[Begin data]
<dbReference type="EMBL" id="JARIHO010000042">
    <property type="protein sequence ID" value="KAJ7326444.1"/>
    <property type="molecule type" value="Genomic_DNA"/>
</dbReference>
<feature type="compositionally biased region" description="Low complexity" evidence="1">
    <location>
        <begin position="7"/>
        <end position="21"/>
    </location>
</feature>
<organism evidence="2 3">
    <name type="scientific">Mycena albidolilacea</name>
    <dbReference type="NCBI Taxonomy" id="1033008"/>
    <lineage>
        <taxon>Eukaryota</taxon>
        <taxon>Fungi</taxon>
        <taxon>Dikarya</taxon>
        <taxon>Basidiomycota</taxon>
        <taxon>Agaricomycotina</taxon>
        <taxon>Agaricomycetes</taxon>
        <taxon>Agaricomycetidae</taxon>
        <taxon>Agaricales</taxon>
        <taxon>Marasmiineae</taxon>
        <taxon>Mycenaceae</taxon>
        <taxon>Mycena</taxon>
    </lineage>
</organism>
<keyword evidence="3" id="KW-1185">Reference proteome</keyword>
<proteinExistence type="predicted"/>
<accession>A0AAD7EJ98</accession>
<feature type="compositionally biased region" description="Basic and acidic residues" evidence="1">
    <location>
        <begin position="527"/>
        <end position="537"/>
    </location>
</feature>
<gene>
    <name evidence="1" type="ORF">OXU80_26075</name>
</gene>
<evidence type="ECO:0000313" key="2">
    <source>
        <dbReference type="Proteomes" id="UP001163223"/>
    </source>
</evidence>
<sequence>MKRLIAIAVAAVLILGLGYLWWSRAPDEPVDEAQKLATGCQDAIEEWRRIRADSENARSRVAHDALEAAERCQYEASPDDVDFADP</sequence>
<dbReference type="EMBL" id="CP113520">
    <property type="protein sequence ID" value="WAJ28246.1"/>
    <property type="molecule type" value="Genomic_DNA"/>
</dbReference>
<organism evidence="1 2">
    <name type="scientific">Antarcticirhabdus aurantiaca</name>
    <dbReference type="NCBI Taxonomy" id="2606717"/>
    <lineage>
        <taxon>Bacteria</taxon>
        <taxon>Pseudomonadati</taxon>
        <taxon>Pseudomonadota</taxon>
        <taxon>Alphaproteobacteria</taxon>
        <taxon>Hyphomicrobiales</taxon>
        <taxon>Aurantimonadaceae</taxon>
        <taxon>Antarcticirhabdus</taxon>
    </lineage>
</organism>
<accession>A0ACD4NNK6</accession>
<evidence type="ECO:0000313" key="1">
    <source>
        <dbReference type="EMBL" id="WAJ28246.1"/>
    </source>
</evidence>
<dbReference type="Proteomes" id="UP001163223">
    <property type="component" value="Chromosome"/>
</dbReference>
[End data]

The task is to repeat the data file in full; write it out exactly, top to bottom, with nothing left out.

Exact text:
<dbReference type="EMBL" id="JARIHO010000042">
    <property type="protein sequence ID" value="KAJ7326444.1"/>
    <property type="molecule type" value="Genomic_DNA"/>
</dbReference>
<feature type="compositionally biased region" description="Low complexity" evidence="1">
    <location>
        <begin position="7"/>
        <end position="21"/>
    </location>
</feature>
<organism evidence="2 3">
    <name type="scientific">Mycena albidolilacea</name>
    <dbReference type="NCBI Taxonomy" id="1033008"/>
    <lineage>
        <taxon>Eukaryota</taxon>
        <taxon>Fungi</taxon>
        <taxon>Dikarya</taxon>
        <taxon>Basidiomycota</taxon>
        <taxon>Agaricomycotina</taxon>
        <taxon>Agaricomycetes</taxon>
        <taxon>Agaricomycetidae</taxon>
        <taxon>Agaricales</taxon>
        <taxon>Marasmiineae</taxon>
        <taxon>Mycenaceae</taxon>
        <taxon>Mycena</taxon>
    </lineage>
</organism>
<keyword evidence="3" id="KW-1185">Reference proteome</keyword>
<proteinExistence type="predicted"/>
<accession>A0AAD7EJ98</accession>
<feature type="compositionally biased region" description="Basic and acidic residues" evidence="1">
    <location>
        <begin position="527"/>
        <end position="537"/>
    </location>
</feature>
<gene>
    <name evidence="1" type="ORF">OXU80_26075</name>
</gene>
<evidence type="ECO:0000313" key="2">
    <source>
        <dbReference type="Proteomes" id="UP001163223"/>
    </source>
</evidence>
<sequence>MKRLIAIAVAAVLILGLGYLWWSRAPDEPVDEAQKLATGCQDAIEEWRRIRADSENARSRVAHDALEAAERCQYEASPDDVDFADP</sequence>
<dbReference type="EMBL" id="CP113520">
    <property type="protein sequence ID" value="WAJ28246.1"/>
    <property type="molecule type" value="Genomic_DNA"/>
</dbReference>
<organism evidence="1 2">
    <name type="scientific">Antarcticirhabdus aurantiaca</name>
    <dbReference type="NCBI Taxonomy" id="2606717"/>
    <lineage>
        <taxon>Bacteria</taxon>
        <taxon>Pseudomonadati</taxon>
        <taxon>Pseudomonadota</taxon>
        <taxon>Alphaproteobacteria</taxon>
        <taxon>Hyphomicrobiales</taxon>
        <taxon>Aurantimonadaceae</taxon>
        <taxon>Antarcticirhabdus</taxon>
    </lineage>
</organism>
<accession>A0ACD4NNK6</accession>
<evidence type="ECO:0000313" key="1">
    <source>
        <dbReference type="EMBL" id="WAJ28246.1"/>
    </source>
</evidence>
<dbReference type="Proteomes" id="UP001163223">
    <property type="component" value="Chromosome"/>
</dbReference>